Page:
Kirstie Alley Slams Netflix's '13 Reasons Why': 'Don't Let Your Kids Watch'

Kirstie Alley is among the critics of the Netflix original series 13 Reasons Why. The actress took to Twitter this week, advising her followers not to let their children watch the show. Like many of the show's critics, Alley argued that its depictions of suicide, sexual assault and other hot-button issues did more harm than good.

Alley posted about 13 Reasons Why on Twitter on Monday, apparently having found out the hard way how serious its subject matter can get. In a late-afternoon tweet, she wrote: "Don't let your kids watch 13 Reasons Why... DARK so DARK and such an onslaught of the most non stop f—ed upness to come down the high school pike since Caligula was 16." The post got a lot of engagement from Alley's followers — and from other Twitter users, with many people divided over the controversial show.

Alley did return to the topic a short while later, weighing in on the fan discussion taking place in her replies. She retweeted a fan who defended the show, conceding: "I think it's a good show for people over 40 or 70." Still, the actress thought that the series was too heavy-handed with its darker elements.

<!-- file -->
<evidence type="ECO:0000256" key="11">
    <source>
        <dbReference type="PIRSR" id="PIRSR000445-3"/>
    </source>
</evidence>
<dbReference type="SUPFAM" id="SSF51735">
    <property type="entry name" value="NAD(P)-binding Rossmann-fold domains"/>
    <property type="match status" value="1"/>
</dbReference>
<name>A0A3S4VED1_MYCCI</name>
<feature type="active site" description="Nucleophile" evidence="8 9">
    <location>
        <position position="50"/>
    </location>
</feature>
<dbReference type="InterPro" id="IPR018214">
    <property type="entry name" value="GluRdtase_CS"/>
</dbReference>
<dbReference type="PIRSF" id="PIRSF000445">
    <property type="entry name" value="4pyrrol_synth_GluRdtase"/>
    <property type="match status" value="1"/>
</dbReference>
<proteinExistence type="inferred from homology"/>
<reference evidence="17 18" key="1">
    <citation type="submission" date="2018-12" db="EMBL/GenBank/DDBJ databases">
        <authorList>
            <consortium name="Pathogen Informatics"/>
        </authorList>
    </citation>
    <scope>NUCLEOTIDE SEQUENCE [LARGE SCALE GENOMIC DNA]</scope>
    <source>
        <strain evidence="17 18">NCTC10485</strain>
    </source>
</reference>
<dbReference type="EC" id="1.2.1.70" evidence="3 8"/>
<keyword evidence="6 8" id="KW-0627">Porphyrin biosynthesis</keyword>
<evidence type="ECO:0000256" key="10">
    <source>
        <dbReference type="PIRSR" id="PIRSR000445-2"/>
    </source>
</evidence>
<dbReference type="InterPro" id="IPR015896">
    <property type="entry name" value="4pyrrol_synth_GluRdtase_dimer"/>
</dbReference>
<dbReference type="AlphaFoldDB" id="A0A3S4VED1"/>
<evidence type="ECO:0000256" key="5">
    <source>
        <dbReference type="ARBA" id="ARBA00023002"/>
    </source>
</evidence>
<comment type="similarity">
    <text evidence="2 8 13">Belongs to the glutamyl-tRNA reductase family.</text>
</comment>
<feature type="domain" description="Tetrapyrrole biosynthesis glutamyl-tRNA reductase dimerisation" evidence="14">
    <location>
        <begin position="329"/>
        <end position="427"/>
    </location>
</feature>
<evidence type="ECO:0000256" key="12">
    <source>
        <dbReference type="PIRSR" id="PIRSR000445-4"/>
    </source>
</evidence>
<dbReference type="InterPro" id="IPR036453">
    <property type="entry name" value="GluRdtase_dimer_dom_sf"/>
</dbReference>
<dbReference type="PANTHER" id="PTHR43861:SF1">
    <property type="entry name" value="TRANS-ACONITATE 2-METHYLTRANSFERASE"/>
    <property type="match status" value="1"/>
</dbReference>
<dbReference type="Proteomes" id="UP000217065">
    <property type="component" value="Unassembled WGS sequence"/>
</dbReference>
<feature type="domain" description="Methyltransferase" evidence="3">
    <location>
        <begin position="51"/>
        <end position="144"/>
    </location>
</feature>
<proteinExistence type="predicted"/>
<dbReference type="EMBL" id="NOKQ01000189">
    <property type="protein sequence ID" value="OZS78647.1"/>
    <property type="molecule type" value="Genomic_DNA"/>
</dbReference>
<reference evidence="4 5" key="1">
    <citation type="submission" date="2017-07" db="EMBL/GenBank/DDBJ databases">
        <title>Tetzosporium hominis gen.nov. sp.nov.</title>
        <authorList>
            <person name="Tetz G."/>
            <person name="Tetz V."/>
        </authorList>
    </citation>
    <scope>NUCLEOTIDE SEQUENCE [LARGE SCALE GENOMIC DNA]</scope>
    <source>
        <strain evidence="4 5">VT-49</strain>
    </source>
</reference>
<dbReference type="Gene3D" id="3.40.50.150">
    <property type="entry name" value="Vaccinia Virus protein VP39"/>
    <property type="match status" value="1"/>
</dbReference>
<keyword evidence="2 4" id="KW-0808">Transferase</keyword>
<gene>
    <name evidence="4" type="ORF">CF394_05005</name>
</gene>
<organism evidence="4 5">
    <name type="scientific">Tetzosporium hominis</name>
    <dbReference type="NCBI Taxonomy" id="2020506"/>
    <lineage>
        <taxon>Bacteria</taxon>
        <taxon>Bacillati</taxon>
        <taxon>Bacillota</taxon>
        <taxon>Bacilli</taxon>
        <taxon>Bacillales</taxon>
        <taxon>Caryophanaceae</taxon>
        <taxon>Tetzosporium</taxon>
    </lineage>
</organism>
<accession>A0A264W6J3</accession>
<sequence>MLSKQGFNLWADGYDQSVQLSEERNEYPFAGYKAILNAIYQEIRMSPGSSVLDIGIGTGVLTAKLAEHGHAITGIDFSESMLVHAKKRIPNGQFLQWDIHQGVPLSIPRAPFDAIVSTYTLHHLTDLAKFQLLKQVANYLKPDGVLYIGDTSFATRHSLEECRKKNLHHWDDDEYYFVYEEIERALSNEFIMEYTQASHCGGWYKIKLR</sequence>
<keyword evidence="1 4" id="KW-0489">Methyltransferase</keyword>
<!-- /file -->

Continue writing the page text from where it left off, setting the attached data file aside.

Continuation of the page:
Many parents have voiced similar complaints about 13 Reasons Why, especially when it comes to their kids. Some believe that the packaging of the series is misleading since it seems to be a teen drama made for teens. Once it gets going, however, they think that it sets a bad example for the audience.

Alley herself has two children — William True and Lillie Price — both from her second marriage to Parker Stevenson. The couple split in 1997 but shared custody of William and Lillie until they were adults. Now a grandmother, Alley clearly remembers the anxiety of throttling a child's media diet.

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Alley is far from the first person to complain about 13 Reasons Why since its premiere in 2017. The drama has inspired a wave of controversy every time new episodes drop. Yet, many believe that it is the attention of this controversy that kept the show alive longer than many other Netflix Originals.

Viewers feared that the way suicide, sexual assault and mental health struggles, in general, were represented in the show were "glorifying" the heartache and violence, potentially leading teenagers who saw it into real-life danger. Later, when the show tackled school shootings, critics complained that it had learned nothing from the backlash. Many also thought that the show had done harm by extending so far past the story of the book it was based on, defeating the purpose of the original narrative.